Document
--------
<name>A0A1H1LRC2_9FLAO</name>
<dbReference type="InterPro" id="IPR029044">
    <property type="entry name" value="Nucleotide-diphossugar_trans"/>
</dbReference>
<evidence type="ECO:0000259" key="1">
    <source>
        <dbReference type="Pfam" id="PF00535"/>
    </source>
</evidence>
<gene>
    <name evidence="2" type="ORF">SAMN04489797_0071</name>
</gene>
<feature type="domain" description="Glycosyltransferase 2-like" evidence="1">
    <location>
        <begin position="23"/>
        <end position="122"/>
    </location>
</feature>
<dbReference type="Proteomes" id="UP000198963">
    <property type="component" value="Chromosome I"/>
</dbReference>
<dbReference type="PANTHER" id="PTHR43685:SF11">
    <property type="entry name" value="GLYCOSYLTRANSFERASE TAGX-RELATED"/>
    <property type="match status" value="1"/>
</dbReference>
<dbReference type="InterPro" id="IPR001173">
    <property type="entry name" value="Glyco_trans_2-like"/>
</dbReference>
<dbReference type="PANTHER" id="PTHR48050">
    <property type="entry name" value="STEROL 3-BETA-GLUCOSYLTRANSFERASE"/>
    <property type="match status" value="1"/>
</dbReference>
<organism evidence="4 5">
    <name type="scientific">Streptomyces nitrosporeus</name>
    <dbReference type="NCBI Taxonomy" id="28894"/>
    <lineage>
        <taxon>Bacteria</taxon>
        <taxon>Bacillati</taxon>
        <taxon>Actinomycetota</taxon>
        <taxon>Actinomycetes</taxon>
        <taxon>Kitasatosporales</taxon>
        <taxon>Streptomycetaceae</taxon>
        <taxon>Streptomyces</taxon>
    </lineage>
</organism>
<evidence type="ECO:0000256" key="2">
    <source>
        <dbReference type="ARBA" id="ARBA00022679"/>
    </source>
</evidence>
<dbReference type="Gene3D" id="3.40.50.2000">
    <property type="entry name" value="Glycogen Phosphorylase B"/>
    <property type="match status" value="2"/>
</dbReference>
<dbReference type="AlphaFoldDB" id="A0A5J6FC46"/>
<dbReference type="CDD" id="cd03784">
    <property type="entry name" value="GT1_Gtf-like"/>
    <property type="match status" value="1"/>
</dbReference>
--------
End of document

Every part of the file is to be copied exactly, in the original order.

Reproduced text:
<name>A0A1H1LRC2_9FLAO</name>
<dbReference type="InterPro" id="IPR029044">
    <property type="entry name" value="Nucleotide-diphossugar_trans"/>
</dbReference>
<evidence type="ECO:0000259" key="1">
    <source>
        <dbReference type="Pfam" id="PF00535"/>
    </source>
</evidence>
<gene>
    <name evidence="2" type="ORF">SAMN04489797_0071</name>
</gene>
<feature type="domain" description="Glycosyltransferase 2-like" evidence="1">
    <location>
        <begin position="23"/>
        <end position="122"/>
    </location>
</feature>
<dbReference type="Proteomes" id="UP000198963">
    <property type="component" value="Chromosome I"/>
</dbReference>
<dbReference type="PANTHER" id="PTHR43685:SF11">
    <property type="entry name" value="GLYCOSYLTRANSFERASE TAGX-RELATED"/>
    <property type="match status" value="1"/>
</dbReference>
<dbReference type="InterPro" id="IPR001173">
    <property type="entry name" value="Glyco_trans_2-like"/>
</dbReference>
<dbReference type="PANTHER" id="PTHR48050">
    <property type="entry name" value="STEROL 3-BETA-GLUCOSYLTRANSFERASE"/>
    <property type="match status" value="1"/>
</dbReference>
<organism evidence="4 5">
    <name type="scientific">Streptomyces nitrosporeus</name>
    <dbReference type="NCBI Taxonomy" id="28894"/>
    <lineage>
        <taxon>Bacteria</taxon>
        <taxon>Bacillati</taxon>
        <taxon>Actinomycetota</taxon>
        <taxon>Actinomycetes</taxon>
        <taxon>Kitasatosporales</taxon>
        <taxon>Streptomycetaceae</taxon>
        <taxon>Streptomyces</taxon>
    </lineage>
</organism>
<evidence type="ECO:0000256" key="2">
    <source>
        <dbReference type="ARBA" id="ARBA00022679"/>
    </source>
</evidence>
<dbReference type="Gene3D" id="3.40.50.2000">
    <property type="entry name" value="Glycogen Phosphorylase B"/>
    <property type="match status" value="2"/>
</dbReference>
<dbReference type="AlphaFoldDB" id="A0A5J6FC46"/>
<dbReference type="CDD" id="cd03784">
    <property type="entry name" value="GT1_Gtf-like"/>
    <property type="match status" value="1"/>
</dbReference>